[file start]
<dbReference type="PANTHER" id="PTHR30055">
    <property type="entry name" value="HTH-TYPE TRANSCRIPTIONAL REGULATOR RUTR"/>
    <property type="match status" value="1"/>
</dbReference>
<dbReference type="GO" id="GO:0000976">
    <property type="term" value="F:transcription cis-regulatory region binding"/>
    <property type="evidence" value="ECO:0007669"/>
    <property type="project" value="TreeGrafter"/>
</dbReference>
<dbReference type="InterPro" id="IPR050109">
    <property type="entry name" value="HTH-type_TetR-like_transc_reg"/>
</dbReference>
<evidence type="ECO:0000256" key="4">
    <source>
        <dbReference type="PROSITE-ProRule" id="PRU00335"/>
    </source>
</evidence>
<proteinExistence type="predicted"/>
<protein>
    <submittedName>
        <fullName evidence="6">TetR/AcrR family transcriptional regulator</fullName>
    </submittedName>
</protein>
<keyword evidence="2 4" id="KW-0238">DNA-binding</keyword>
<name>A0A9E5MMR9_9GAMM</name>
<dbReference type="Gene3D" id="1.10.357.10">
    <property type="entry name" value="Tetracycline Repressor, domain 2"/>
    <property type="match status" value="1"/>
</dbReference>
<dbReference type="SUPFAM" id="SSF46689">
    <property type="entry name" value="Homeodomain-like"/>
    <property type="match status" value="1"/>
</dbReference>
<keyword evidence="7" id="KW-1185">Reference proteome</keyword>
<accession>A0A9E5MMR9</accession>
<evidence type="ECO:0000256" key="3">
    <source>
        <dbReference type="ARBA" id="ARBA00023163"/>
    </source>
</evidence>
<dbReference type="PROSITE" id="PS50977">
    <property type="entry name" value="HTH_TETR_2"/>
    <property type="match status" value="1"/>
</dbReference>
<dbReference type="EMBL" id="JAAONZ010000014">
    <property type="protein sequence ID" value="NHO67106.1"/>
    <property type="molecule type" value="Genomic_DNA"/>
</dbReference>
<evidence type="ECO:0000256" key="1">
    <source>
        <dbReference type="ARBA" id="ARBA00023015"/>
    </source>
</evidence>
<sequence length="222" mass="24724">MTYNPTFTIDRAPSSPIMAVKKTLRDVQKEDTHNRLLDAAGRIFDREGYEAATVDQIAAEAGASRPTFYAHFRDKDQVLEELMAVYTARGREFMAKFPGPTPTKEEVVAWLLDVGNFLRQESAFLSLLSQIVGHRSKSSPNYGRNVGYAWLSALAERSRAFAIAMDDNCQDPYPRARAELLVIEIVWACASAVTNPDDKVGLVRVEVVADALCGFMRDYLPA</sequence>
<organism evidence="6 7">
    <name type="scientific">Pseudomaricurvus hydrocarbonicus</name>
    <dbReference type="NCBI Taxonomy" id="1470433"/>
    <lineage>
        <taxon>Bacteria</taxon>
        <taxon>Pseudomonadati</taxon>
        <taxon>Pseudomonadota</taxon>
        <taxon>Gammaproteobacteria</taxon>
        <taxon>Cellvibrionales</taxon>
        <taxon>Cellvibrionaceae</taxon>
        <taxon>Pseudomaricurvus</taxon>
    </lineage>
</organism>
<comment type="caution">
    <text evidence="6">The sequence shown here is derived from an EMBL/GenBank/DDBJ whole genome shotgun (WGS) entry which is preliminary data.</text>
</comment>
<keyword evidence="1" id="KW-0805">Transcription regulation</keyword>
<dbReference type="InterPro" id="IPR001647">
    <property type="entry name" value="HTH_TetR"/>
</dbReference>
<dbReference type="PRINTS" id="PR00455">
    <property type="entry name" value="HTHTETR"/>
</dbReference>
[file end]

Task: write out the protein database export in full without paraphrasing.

<dbReference type="PANTHER" id="PTHR30055">
    <property type="entry name" value="HTH-TYPE TRANSCRIPTIONAL REGULATOR RUTR"/>
    <property type="match status" value="1"/>
</dbReference>
<dbReference type="GO" id="GO:0000976">
    <property type="term" value="F:transcription cis-regulatory region binding"/>
    <property type="evidence" value="ECO:0007669"/>
    <property type="project" value="TreeGrafter"/>
</dbReference>
<dbReference type="InterPro" id="IPR050109">
    <property type="entry name" value="HTH-type_TetR-like_transc_reg"/>
</dbReference>
<evidence type="ECO:0000256" key="4">
    <source>
        <dbReference type="PROSITE-ProRule" id="PRU00335"/>
    </source>
</evidence>
<proteinExistence type="predicted"/>
<protein>
    <submittedName>
        <fullName evidence="6">TetR/AcrR family transcriptional regulator</fullName>
    </submittedName>
</protein>
<keyword evidence="2 4" id="KW-0238">DNA-binding</keyword>
<name>A0A9E5MMR9_9GAMM</name>
<dbReference type="Gene3D" id="1.10.357.10">
    <property type="entry name" value="Tetracycline Repressor, domain 2"/>
    <property type="match status" value="1"/>
</dbReference>
<dbReference type="SUPFAM" id="SSF46689">
    <property type="entry name" value="Homeodomain-like"/>
    <property type="match status" value="1"/>
</dbReference>
<keyword evidence="7" id="KW-1185">Reference proteome</keyword>
<accession>A0A9E5MMR9</accession>
<evidence type="ECO:0000256" key="3">
    <source>
        <dbReference type="ARBA" id="ARBA00023163"/>
    </source>
</evidence>
<dbReference type="PROSITE" id="PS50977">
    <property type="entry name" value="HTH_TETR_2"/>
    <property type="match status" value="1"/>
</dbReference>
<dbReference type="EMBL" id="JAAONZ010000014">
    <property type="protein sequence ID" value="NHO67106.1"/>
    <property type="molecule type" value="Genomic_DNA"/>
</dbReference>
<evidence type="ECO:0000256" key="1">
    <source>
        <dbReference type="ARBA" id="ARBA00023015"/>
    </source>
</evidence>
<sequence length="222" mass="24724">MTYNPTFTIDRAPSSPIMAVKKTLRDVQKEDTHNRLLDAAGRIFDREGYEAATVDQIAAEAGASRPTFYAHFRDKDQVLEELMAVYTARGREFMAKFPGPTPTKEEVVAWLLDVGNFLRQESAFLSLLSQIVGHRSKSSPNYGRNVGYAWLSALAERSRAFAIAMDDNCQDPYPRARAELLVIEIVWACASAVTNPDDKVGLVRVEVVADALCGFMRDYLPA</sequence>
<organism evidence="6 7">
    <name type="scientific">Pseudomaricurvus hydrocarbonicus</name>
    <dbReference type="NCBI Taxonomy" id="1470433"/>
    <lineage>
        <taxon>Bacteria</taxon>
        <taxon>Pseudomonadati</taxon>
        <taxon>Pseudomonadota</taxon>
        <taxon>Gammaproteobacteria</taxon>
        <taxon>Cellvibrionales</taxon>
        <taxon>Cellvibrionaceae</taxon>
        <taxon>Pseudomaricurvus</taxon>
    </lineage>
</organism>
<comment type="caution">
    <text evidence="6">The sequence shown here is derived from an EMBL/GenBank/DDBJ whole genome shotgun (WGS) entry which is preliminary data.</text>
</comment>
<keyword evidence="1" id="KW-0805">Transcription regulation</keyword>
<dbReference type="InterPro" id="IPR001647">
    <property type="entry name" value="HTH_TetR"/>
</dbReference>
<dbReference type="PRINTS" id="PR00455">
    <property type="entry name" value="HTHTETR"/>
</dbReference>